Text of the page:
The public affairs office for the Air Force’s 28th Bomb Wing recently released an exciting image of an A-10C Warthog ground attack aircraft armed with ADM-160 Miniature air-launched decoys sitting close to a B-1B bomber.
The A-10C is one of the Warthogs sent to Guam earlier last month as part of a “routine dynamic force employment operation.” The exercise aims to showcase emerging expeditionary and distributed operational concepts that could be applied in a conflict.
Integrating the ADM-160 Miniature Air-Launched Decoy, or MALD, onto the A-10C has been an essential aspect of the US military’s efforts to boost the Thunderbolt’s capabilities in a future high-end conflict.
Particularly in the Indo-Pacific region, an A-10 outfitted with MALD might play a vital role in countering China, which has stepped up its rhetoric about invading Taiwan.
The photos were accompanied by a caption that read, “These aircraft were brought to the Indo-Pacific region in conjunction with a Dynamic Force Employment operation which enables training and increases Pacific Air Forces’ ability to remain strategically predictable, but operationally unpredictable in an ever-evolving competitive and contested environment.”
A contingent of A-10Cs from Georgia’s Moody Air Force Base has been operating out of Andersen on Guam and Roman Tmetuchl International Airport in Palau, an island nation.
The deployment of Warthogs is believed to be made as a part of Exercise Iron Thunder.
Meanwhile, since October, a group of B-1Bs from the 28th Bomb Wing has also been deployed by a Bomber Task Force (BTF) to Guam.
The A-10C shown in the most recent photographs was equipped with two training AGM-65K Maverick air-to-surface missiles, four DATM-160s, two similarly inert AIM-9L/M Sidewinder heat-seeking short-range air-to-air missiles, and a LITENING targeting pod.
That being said, the service has been working to integrate the MALD onto the A-10C to enable Warthogs to survive in higher-threat settings.
The 127th Wing Public Affairs said in March 2022 that it is examining the potential of the A-10 Thunderbolt to become the next aircraft outfitted with the Miniature Air Launched Decoy MALD, also known as the ADM-160.
The MALD is a small unmanned airborne flight vehicle designed to mimic combat flight characteristics on enemy radar. The device can significantly eliminate even the enemy’s most advanced integrated air defense.
The ADM-160C MALD-J entered service in 2016 and included a modular electronic warfare capability known as CERBERUS in addition to the original Signature Augmentation Subsystem, which can replicate the radar returns of other aircraft.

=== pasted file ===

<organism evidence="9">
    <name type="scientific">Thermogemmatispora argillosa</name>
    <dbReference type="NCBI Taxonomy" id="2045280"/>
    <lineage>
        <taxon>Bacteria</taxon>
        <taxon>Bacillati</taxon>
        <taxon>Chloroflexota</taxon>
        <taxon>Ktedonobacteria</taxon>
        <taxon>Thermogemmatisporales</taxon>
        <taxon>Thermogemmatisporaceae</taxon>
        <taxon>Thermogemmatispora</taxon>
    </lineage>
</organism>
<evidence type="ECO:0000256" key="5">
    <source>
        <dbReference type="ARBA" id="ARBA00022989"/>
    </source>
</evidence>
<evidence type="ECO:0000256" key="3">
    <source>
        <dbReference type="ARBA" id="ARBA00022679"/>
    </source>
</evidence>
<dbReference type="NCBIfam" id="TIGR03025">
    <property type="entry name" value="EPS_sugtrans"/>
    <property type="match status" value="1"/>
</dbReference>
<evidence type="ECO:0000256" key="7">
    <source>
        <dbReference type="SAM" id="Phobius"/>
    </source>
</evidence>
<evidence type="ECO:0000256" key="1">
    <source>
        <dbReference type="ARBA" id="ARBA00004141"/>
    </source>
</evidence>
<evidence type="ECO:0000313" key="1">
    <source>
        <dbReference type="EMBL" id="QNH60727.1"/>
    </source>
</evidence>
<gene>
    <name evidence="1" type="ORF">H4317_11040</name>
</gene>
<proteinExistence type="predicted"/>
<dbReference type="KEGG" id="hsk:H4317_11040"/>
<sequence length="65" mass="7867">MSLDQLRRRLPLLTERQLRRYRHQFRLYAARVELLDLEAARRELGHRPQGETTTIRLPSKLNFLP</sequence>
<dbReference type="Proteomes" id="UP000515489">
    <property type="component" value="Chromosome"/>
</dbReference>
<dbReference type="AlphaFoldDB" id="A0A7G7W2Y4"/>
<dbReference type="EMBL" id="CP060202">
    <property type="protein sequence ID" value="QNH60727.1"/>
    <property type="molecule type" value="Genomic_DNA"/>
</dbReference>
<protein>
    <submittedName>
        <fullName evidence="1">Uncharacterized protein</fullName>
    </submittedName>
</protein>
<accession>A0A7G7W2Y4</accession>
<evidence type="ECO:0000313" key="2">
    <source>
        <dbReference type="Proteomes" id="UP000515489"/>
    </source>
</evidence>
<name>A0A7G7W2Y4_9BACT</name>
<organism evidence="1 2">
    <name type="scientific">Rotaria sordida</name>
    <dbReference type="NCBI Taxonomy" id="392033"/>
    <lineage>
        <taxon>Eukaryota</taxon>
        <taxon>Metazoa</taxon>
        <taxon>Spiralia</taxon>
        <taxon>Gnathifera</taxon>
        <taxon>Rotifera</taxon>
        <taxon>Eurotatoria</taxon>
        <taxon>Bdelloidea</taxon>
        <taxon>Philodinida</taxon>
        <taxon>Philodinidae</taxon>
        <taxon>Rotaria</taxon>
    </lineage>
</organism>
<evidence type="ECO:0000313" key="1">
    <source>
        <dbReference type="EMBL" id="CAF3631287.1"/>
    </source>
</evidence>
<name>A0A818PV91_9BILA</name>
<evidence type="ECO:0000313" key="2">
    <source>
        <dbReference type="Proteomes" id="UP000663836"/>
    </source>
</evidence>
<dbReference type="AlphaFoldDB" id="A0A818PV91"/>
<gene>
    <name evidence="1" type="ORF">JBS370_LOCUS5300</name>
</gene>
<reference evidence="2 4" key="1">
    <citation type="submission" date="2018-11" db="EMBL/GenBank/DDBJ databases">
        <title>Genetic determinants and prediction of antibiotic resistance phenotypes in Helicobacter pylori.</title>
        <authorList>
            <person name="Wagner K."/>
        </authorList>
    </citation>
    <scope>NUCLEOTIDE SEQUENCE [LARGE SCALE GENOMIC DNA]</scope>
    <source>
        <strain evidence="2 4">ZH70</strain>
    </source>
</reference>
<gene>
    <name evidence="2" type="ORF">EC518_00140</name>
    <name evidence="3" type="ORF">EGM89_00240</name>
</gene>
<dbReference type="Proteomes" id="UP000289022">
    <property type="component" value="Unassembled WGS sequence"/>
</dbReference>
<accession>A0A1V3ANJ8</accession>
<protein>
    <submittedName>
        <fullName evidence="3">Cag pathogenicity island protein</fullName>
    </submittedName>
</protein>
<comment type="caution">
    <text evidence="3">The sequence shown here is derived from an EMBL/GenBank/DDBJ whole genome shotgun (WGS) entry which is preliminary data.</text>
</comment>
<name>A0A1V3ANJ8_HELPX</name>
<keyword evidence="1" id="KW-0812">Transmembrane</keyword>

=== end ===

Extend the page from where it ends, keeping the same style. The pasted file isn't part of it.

CERBERUS has several interchangeable electronic warfare (EW) payloads that can be switched in and out in less than a minute, enabling customized EW attacks for various battlefield situations.
How Will It Improve The Capabilities Of The A-10?
The Air Force anticipates that a single Warthog can carry up to 16 MALDs simultaneously. The service’s other option for using ADM-160s is the F-16C/D Viper fighter jet, which can only accommodate four MALDs.
According to Major Kraig Lohse, an A-10 pilot of the 107th Fighter Squadron, the A-10’s unique agility and storage capacity make it ideal for deploying the MALD. This deployment of the MALD would be a force multiplier, allowing the Warthog to contribute significantly to future conflict.
Experts believe that the service could use a unit of A-10Cs to unleash volleys of MALDs to open paths for other aircraft in a future battle.
The Warthog was developed from the ground up to be an excellent choice for small-footprint operations from distant and hostile locations. That makes it possible for them to be quickly set up in advanced areas closer to the target region to carry out those decoy-launching missions.
In line with this, MALD and other air-launched electronic warfare systems, in particular, seem destined to play a more significant role in future battles. This is particularly true for rivals like China, which keeps developing and fielding technologically advanced air combat and air defense platforms.
Nonetheless, the role of A-10s in any future high-end conflict in the Indo-Pacific or elsewhere is still undetermined. The service has been upfront that it sees these jets obsolete for its long-term tactical aviation plans.
Congress also seems more inclined to permit the withdrawal of at least a portion of the remaining 281 Warthogs in the next fiscal year. If it happens, it could signal the start of an effort to eliminate the aircraft from service.